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“There are so many great organizations out there waiting to help people who have lost their vision. I’m glad MindsEye makes a point of connecting listeners to them.” - Rita, retired accessibility instructor

Safari Tours - Described!

 

Join MindsEye for a day at the zoo! Located on 90 acres in beautiful Forest Park, the Saint Louis Zoo is home to more than 588 species of animals, many of them rare and endangered. Since its inception in 1910, the Zoo has been renowned for its beautiful naturalistic exhibits and for its diverse collection of animals from the major continents and biomes of the world. It is widely recognized for its innovative approaches to animal management, wildlife conservation, research and education.

 

The Saint Louis Zoo is excited to welcome the blind and visually-impaired community to experience three different walking tours on Saturday, November 4th for FREE! And as always, The Zoo is open from 9 a.m. to 5 p.m. and there is no cost for admission.

 

The Great American Solar Eclipse has come and gone, but the memories of this amazing phenomenon will be held in the hearts of everyone who experienced it. MindsEye joined forces with Missouri Council of the Blind (MCB) on Monday, August 21st to celebrate the solar eclipse at their offices in Saint Louis during their “Watch and Listen Party.” MCB threw a fantastic event with over twenty people attending this fellowship of the sun and moon; guests shared their excitement and chowed down on a lunch of fried chicken with sides of potato salad and hot rolls.

 

A group of about twenty people stare up towards the sky as they stand on a black asphalt parking between two brick buildings. Many of the people wear audio description listening devices and eclipse glasses.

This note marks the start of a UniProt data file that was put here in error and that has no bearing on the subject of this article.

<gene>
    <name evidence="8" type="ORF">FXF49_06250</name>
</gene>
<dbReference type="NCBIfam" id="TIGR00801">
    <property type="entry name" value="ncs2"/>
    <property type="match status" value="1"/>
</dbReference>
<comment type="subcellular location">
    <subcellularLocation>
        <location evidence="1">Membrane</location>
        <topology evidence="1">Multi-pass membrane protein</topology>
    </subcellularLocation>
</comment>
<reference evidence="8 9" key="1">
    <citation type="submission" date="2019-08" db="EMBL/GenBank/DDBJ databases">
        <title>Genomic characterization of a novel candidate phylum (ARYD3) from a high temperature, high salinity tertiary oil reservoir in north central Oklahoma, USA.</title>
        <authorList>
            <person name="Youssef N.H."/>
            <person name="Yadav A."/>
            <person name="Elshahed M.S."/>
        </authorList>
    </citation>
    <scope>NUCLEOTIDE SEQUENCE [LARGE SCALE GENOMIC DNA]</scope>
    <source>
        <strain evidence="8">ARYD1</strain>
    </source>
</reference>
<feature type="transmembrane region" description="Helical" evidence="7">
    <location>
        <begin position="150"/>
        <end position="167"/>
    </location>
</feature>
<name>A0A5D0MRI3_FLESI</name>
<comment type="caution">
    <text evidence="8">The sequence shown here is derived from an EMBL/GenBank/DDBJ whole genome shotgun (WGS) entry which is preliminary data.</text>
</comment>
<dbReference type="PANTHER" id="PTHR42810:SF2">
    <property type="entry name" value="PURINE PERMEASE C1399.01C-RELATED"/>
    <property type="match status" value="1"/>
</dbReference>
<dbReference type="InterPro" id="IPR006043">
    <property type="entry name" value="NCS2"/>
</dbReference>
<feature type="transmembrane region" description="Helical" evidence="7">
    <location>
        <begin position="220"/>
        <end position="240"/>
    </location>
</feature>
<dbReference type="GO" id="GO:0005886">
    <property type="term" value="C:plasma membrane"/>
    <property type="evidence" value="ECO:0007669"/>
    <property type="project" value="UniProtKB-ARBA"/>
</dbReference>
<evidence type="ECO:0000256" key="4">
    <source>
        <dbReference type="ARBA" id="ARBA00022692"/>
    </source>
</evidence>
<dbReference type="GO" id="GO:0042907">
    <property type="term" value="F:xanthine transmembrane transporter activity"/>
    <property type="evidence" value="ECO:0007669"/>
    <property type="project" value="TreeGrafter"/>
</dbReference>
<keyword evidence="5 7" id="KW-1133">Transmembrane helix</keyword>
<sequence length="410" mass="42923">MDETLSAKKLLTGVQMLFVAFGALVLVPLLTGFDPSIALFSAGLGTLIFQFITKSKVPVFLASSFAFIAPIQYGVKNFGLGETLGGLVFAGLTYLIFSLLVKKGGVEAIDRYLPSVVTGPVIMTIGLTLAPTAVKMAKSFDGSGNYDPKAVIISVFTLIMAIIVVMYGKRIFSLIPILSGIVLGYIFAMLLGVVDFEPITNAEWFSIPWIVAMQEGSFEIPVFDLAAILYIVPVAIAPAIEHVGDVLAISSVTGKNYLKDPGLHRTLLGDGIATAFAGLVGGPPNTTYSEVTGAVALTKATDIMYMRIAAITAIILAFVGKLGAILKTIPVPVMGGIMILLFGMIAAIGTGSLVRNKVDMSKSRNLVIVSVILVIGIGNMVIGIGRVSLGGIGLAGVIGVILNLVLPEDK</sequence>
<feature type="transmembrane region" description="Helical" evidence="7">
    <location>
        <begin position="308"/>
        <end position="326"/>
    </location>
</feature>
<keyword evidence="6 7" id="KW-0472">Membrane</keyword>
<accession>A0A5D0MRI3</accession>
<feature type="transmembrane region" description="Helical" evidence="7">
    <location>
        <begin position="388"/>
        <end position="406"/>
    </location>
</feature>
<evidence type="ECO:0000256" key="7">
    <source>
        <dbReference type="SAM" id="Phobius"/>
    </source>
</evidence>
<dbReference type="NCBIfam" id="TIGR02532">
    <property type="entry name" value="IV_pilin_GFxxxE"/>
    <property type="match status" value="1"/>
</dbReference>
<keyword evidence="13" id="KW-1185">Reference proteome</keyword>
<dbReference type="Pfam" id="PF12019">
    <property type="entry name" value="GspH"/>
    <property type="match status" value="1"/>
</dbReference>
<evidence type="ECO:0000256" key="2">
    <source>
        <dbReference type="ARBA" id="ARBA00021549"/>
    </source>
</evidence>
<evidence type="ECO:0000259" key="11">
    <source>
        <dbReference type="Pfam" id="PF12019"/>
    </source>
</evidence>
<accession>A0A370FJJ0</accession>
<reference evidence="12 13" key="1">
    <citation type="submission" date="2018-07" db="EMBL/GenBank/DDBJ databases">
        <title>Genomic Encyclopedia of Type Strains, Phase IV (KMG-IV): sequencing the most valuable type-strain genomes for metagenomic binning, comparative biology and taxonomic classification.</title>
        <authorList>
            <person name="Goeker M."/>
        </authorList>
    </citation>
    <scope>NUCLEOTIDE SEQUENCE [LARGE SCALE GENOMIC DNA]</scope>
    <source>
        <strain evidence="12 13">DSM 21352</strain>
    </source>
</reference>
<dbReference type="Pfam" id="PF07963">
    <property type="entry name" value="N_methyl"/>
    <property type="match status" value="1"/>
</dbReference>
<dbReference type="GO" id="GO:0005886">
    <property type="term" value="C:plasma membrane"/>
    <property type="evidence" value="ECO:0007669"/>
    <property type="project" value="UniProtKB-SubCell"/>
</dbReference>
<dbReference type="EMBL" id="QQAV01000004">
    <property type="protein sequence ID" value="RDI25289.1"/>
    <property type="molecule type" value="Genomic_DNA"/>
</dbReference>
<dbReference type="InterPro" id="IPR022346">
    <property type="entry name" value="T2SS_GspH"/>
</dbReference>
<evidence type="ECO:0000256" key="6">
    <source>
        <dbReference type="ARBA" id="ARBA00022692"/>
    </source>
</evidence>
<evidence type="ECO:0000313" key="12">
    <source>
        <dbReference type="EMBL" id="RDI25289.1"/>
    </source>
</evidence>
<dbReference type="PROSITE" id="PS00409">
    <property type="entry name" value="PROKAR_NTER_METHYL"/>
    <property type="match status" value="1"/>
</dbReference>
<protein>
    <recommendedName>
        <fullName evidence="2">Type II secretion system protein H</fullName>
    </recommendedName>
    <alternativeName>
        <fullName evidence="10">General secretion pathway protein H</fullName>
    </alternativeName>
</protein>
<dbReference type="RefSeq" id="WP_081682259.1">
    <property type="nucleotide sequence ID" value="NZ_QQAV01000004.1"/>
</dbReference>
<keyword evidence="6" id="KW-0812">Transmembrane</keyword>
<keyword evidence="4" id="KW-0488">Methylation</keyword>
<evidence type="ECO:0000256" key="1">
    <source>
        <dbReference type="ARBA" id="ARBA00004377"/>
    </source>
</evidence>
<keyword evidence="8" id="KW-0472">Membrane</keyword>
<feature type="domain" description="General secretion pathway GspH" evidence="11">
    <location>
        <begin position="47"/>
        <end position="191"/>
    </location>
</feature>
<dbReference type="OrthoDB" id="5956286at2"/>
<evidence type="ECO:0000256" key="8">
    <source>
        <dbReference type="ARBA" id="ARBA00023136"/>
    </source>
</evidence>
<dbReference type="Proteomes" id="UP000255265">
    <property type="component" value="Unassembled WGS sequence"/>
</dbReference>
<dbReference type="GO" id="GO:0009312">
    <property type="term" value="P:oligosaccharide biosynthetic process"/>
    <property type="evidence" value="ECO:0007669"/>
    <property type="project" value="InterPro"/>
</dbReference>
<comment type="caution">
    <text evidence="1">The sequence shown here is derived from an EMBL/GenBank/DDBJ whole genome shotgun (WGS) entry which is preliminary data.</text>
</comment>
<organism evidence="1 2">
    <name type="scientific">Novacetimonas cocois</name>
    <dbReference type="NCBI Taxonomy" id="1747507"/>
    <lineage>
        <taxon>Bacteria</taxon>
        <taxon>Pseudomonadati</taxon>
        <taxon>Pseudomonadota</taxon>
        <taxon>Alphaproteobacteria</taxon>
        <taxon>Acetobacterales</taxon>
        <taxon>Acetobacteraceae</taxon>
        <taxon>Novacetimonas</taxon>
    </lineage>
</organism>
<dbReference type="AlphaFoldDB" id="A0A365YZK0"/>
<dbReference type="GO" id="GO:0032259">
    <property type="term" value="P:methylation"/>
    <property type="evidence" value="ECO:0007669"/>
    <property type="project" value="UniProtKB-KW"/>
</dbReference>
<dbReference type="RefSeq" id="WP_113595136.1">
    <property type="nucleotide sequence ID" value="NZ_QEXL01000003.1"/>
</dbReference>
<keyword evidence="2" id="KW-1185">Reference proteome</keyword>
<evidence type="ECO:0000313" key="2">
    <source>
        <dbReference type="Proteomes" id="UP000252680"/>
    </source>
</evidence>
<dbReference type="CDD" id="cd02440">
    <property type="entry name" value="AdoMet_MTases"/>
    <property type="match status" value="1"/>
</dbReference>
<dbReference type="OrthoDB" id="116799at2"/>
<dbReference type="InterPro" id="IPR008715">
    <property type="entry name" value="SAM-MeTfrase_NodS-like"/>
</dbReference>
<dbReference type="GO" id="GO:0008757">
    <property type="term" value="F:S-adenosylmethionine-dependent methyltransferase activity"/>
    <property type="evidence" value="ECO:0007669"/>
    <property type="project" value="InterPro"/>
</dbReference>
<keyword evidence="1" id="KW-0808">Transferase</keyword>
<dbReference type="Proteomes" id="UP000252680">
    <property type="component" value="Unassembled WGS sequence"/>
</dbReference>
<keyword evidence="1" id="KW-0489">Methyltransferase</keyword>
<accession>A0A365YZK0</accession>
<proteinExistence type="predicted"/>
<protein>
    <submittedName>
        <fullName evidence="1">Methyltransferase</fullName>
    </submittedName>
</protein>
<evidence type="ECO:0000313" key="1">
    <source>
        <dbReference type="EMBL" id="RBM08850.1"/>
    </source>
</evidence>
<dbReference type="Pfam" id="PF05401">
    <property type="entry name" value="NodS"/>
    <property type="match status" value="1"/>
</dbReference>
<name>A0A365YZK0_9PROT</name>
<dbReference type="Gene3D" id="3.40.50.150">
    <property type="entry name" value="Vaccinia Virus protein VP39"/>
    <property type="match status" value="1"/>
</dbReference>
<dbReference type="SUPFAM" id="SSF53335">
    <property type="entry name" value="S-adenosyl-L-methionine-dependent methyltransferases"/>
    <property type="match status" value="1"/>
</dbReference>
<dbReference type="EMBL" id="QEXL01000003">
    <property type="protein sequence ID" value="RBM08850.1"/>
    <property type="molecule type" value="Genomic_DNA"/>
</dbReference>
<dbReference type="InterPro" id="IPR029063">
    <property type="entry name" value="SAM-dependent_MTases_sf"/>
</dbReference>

A group of about twenty people stare up towards the sky as they stand on a black asphalt parking between two brick buildings. Many of the people wear audio description listening devices and eclipse glasses.

 

ART IS FOR EVERYONE.

MindsEye launched our 2017 Audio Description Campaign "Art Is For Everyone" on Friday, August 4th through the Arts and Education Council's crowdfunding platform.

Will you help us reach our goal?

It's imperative that we work together so that ANYONE with a visual-impairment can still "See a Play!"

 

DONATE TODAY.

A young girl sits in a red seat in a theatre auditorium listening to the audio description of a show.

A black orb covers a light orb. Rays of light and bubbly bits of color erupt behind it.

 

MindsEye’s Vision: Art (and the Great American Eclipse) Is for Everyone

Saint Louis, MO – August 17, 2017 -  Everyone is talking about the Great American Eclipse and where they’re going to go to see it, but how does someone who is visually-impaired or blind experience this once in a lifetime event? Audio description allows people who are visually impaired to take full advantage of theater productions, art shows, museum exhibits, and all of life’s moments. It’s a similar idea to sign language interpreter services for the deaf.

MindsEye will go LIVE Monday, August 21st from 1PM – 2PM on Facebook and ON AIR to broadcast the Audio Description of the much-anticipated Solar Eclipse during The Missouri Council of the Blind's "Watch and Listen Party." The description will focus on the science of the eclipse and (of course!) the visual elements as the eclipse passes over the city and we experience 56 seconds of totality. 

MindsEye’s 11th Annual Beepball Tournament was a hit!

 

Lighthouse for the Blind team member Anthony Easley, of east St. Louis, attempts to bat a beeping ball by listening to its approach at the 11th Annual Ultimate Beepball Tournament at Assumption Parish in south St. Louis County.

 

Saturday, July 15th, 2017 was a spectacular day at Assumption Parish in South St. Louis – local organizations and friends of MindsEye joined together to support a day of fun, athletics, and community in a game that gives visually impaired St. Louisans a chance to play ball. Beepball’s spin on baseball allows those who are blind to compete – and compete they did! Lighthouse for the Blind team member Anthony Easley, who has been blind since 1988, was able to experience playing on the field again and said, “…it’s a good feeling, I love it. Because I’m back on the diamond, something I thought I wouldn’t be able to do.”